Alstom S&E Africa (Pty) Ltd (Alstom) entered into a subcontract with Murray and Roberts Limited (M&R) for certain works to be done at the Kusile power station. These works included the erection of large vessels on site, referred to as absorbers. Alstom undertook to supply the steel plates to be used by M&R in the construction of the absorbers. Each steel plate supplied by Alstom was to have a marking on its surface which corresponded to a material certificate which, amongst other things, indicated the composition of the steel. The composition of the steel plates indicated the steel plates’ characteristics and whether the plates complied with the required specifications.
M&R refused to proceed with the erection of the absorbers due to certain steel plates lacking surface markings which meant that the plates could not be traced to the material certificates or were not accompanied by material certificates at all. Alstom objected to M&R’s contention and accordingly referred a dispute to a Dispute Adjudication Board (Adjudicator) for adjudication.
On 1 September 2017, the Adjudicator published his decision and decided that Alstom was obliged to provide M&R with traceability and material certificates (with authentic test records) in compliance with the EN10204 type 3.1 certification (EN Standard). Should any of the steel plates not have a material certificate or should there be no legible markings on the steel plates, Alstom would be obliged to have the materials subjected to appropriate testing to positively identify the steel plates and provide M&R with the testing records in compliance with the EN Standard.
Alstom refused to perform in terms of the Adjudicator’s decision which resulted in M&R instituting motion proceedings against Alstom in the High Court to enforce the Adjudicator’s decision. M&R argued that according to the terms of the subcontract, the Adjudicator’s decision was binding and should be given effect to unless and until the decision was revised by amicable settlement or overturned in an arbitral award.
Alstom, in its answering affidavit, contended that the Adjudicator’s decision could not be enforced as the Adjudicator’s remedy was impossible to perform in that there was no testing method which would positively identify the particular grade of steel and only the manufacturer of the steel plates could issue a certificate in line with the EN Standard.
The court acknowledged that it has a general discretion to refuse specific performance in certain instances. The court differentiated those circumstances with the facts before it due to the Adjudicator, and not the court, having already decided on an appropriate remedy. Therefore, the court did not have to determine whether specific performance, or another remedy, should be granted but had to determine whether it should exercise its discretion to enforce the remedy provided in the Adjudicator’s decision or not.
The court considered the following factors in the exercise of its discretion whether to enforce the Adjudicator’s decision, who had decided upon the remedy, in circumstances where performance was alleged to be impossible. These factors included, but were not limited to, the following:
- Did the adjudicator decide the dispute now raised before the court? If not, could the party contending impossibility have raised the issue before the adjudicator?
- Why should the party contending impossibility escape its obligations to be bound by the outcome of the adjudication, to treat it as final and give effect to it?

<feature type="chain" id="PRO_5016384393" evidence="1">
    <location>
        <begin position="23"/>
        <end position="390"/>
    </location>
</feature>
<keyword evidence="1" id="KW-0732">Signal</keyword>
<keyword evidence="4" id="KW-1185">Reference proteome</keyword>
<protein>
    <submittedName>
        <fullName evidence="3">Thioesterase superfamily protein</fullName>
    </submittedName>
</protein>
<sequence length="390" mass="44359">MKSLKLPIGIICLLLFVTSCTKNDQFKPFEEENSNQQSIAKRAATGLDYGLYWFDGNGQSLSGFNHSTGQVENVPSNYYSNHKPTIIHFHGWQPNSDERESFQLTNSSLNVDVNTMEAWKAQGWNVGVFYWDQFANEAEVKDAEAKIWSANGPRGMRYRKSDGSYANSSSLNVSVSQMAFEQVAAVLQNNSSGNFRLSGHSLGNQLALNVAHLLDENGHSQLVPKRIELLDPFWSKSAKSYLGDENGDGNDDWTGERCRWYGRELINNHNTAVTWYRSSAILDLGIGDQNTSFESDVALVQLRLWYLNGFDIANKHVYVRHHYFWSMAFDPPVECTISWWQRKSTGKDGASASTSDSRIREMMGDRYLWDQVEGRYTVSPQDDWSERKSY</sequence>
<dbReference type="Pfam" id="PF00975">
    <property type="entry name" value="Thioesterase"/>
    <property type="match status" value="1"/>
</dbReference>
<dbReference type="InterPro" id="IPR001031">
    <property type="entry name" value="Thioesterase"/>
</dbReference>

- What are the consequences of permitting a party to escape the enforcement of the decision?
- What are the systemic risks if agreed procedures for dispute resolution that are intended to be quick and avoid disruption to large construction projects nevertheless give rise to lengthy litigations before the courts?
- Is there a risk that the impossibility relied upon will indeed, if an order is made, require what cannot be done and expose the defaulting party to risk of contempt proceedings?
The court, while considering these factors, took into account the fact that in these circumstances the parties had elected to make use of a dispute resolution mechanism for the determination of their disputes. While the court enjoys a supervisory jurisdiction over the enforcement orders it makes, it should not act as a “court of appeal” by considering the merits of the decision or the decided remedy. Such interference would obviate the expedited nature of adjudication proceedings and go against the contractual mechanism agreed between the parties. Accordingly, the court should exercise its discretion to avoid depriving a successful party from benefitting from an adjudicator’s decision, unless there are compelling reasons to do so. The role of the court in this instance would be binary: To enforce the Adjudicator’s decision or, on compelling grounds, refuse to do so.
The court considered the undisputed facts on affidavit before it and held that performance of the Adjudicator’s decision was not impossible as Alstom could conduct the necessary tests in order to identify the relevant steel plates’ characteristics and Alstom could provide sufficient testing records to show compliance with the EN Standard (as opposed to producing the relevant certificate).
The court accordingly weighed up the factors and ordered compliance with the Adjudicator’s decision, finding that there was no basis for Alstom’s defence of impossibility of performance. This case illustrates that our courts are reluctant not to enforce an adjudicator’s decision where an adjudicator has considered the merits of the dispute and determined an appropriate remedy. Our courts will only do so if compelling reasons exist that warrant the successful party in the adjudication not receiving the appropriate benefit it is entitled to.